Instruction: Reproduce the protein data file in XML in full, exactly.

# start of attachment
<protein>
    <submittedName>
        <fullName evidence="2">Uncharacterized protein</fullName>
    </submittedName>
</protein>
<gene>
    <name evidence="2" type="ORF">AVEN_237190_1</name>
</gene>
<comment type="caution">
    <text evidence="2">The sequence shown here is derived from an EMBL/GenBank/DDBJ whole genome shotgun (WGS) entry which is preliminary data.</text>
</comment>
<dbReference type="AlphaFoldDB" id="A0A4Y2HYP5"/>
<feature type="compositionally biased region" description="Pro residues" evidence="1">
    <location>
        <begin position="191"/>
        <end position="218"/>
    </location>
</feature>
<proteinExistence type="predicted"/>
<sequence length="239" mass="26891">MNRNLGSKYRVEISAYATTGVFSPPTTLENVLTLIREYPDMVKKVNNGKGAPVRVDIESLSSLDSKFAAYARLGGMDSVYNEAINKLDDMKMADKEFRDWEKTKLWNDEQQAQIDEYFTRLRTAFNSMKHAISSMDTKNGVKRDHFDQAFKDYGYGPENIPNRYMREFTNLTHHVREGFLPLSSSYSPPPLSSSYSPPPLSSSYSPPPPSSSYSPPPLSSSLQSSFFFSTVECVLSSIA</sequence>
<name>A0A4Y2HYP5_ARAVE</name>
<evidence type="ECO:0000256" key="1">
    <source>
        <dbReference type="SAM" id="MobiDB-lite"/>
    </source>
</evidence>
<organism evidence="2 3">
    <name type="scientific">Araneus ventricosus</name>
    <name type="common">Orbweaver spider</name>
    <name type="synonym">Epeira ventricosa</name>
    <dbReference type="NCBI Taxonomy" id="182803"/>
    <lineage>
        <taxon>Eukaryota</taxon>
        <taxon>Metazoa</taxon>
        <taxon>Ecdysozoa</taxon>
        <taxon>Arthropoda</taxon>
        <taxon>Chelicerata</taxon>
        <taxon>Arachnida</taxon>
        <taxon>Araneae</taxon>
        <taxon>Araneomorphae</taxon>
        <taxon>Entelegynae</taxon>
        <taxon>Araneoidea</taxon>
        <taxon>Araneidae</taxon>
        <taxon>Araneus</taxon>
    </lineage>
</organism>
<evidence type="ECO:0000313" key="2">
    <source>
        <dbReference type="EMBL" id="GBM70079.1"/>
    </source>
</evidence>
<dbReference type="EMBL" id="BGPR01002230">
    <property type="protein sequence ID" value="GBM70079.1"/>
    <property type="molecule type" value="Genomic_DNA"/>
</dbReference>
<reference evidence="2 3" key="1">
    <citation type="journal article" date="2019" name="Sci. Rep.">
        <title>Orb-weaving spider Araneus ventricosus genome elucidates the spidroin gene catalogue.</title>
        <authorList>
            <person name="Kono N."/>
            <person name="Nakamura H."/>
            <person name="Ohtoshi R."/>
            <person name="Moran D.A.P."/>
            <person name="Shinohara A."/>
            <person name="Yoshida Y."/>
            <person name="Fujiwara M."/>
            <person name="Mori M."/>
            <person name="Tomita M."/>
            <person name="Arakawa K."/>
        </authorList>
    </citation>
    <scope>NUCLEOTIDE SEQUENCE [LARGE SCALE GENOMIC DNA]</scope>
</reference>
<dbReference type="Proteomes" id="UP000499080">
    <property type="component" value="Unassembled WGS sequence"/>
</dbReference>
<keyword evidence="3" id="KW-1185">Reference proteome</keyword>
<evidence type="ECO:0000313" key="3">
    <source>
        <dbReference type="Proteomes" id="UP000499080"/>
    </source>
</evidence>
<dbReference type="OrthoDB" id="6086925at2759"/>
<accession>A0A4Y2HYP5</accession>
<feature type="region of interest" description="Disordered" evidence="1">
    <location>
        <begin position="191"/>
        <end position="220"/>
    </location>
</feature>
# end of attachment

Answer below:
<protein>
    <submittedName>
        <fullName evidence="2">Uncharacterized protein</fullName>
    </submittedName>
</protein>
<gene>
    <name evidence="2" type="ORF">AVEN_237190_1</name>
</gene>
<comment type="caution">
    <text evidence="2">The sequence shown here is derived from an EMBL/GenBank/DDBJ whole genome shotgun (WGS) entry which is preliminary data.</text>
</comment>
<dbReference type="AlphaFoldDB" id="A0A4Y2HYP5"/>
<feature type="compositionally biased region" description="Pro residues" evidence="1">
    <location>
        <begin position="191"/>
        <end position="218"/>
    </location>
</feature>
<proteinExistence type="predicted"/>
<sequence length="239" mass="26891">MNRNLGSKYRVEISAYATTGVFSPPTTLENVLTLIREYPDMVKKVNNGKGAPVRVDIESLSSLDSKFAAYARLGGMDSVYNEAINKLDDMKMADKEFRDWEKTKLWNDEQQAQIDEYFTRLRTAFNSMKHAISSMDTKNGVKRDHFDQAFKDYGYGPENIPNRYMREFTNLTHHVREGFLPLSSSYSPPPLSSSYSPPPLSSSYSPPPPSSSYSPPPLSSSLQSSFFFSTVECVLSSIA</sequence>
<name>A0A4Y2HYP5_ARAVE</name>
<evidence type="ECO:0000256" key="1">
    <source>
        <dbReference type="SAM" id="MobiDB-lite"/>
    </source>
</evidence>
<organism evidence="2 3">
    <name type="scientific">Araneus ventricosus</name>
    <name type="common">Orbweaver spider</name>
    <name type="synonym">Epeira ventricosa</name>
    <dbReference type="NCBI Taxonomy" id="182803"/>
    <lineage>
        <taxon>Eukaryota</taxon>
        <taxon>Metazoa</taxon>
        <taxon>Ecdysozoa</taxon>
        <taxon>Arthropoda</taxon>
        <taxon>Chelicerata</taxon>
        <taxon>Arachnida</taxon>
        <taxon>Araneae</taxon>
        <taxon>Araneomorphae</taxon>
        <taxon>Entelegynae</taxon>
        <taxon>Araneoidea</taxon>
        <taxon>Araneidae</taxon>
        <taxon>Araneus</taxon>
    </lineage>
</organism>
<evidence type="ECO:0000313" key="2">
    <source>
        <dbReference type="EMBL" id="GBM70079.1"/>
    </source>
</evidence>
<dbReference type="EMBL" id="BGPR01002230">
    <property type="protein sequence ID" value="GBM70079.1"/>
    <property type="molecule type" value="Genomic_DNA"/>
</dbReference>
<reference evidence="2 3" key="1">
    <citation type="journal article" date="2019" name="Sci. Rep.">
        <title>Orb-weaving spider Araneus ventricosus genome elucidates the spidroin gene catalogue.</title>
        <authorList>
            <person name="Kono N."/>
            <person name="Nakamura H."/>
            <person name="Ohtoshi R."/>
            <person name="Moran D.A.P."/>
            <person name="Shinohara A."/>
            <person name="Yoshida Y."/>
            <person name="Fujiwara M."/>
            <person name="Mori M."/>
            <person name="Tomita M."/>
            <person name="Arakawa K."/>
        </authorList>
    </citation>
    <scope>NUCLEOTIDE SEQUENCE [LARGE SCALE GENOMIC DNA]</scope>
</reference>
<dbReference type="Proteomes" id="UP000499080">
    <property type="component" value="Unassembled WGS sequence"/>
</dbReference>
<keyword evidence="3" id="KW-1185">Reference proteome</keyword>
<evidence type="ECO:0000313" key="3">
    <source>
        <dbReference type="Proteomes" id="UP000499080"/>
    </source>
</evidence>
<dbReference type="OrthoDB" id="6086925at2759"/>
<accession>A0A4Y2HYP5</accession>
<feature type="region of interest" description="Disordered" evidence="1">
    <location>
        <begin position="191"/>
        <end position="220"/>
    </location>
</feature>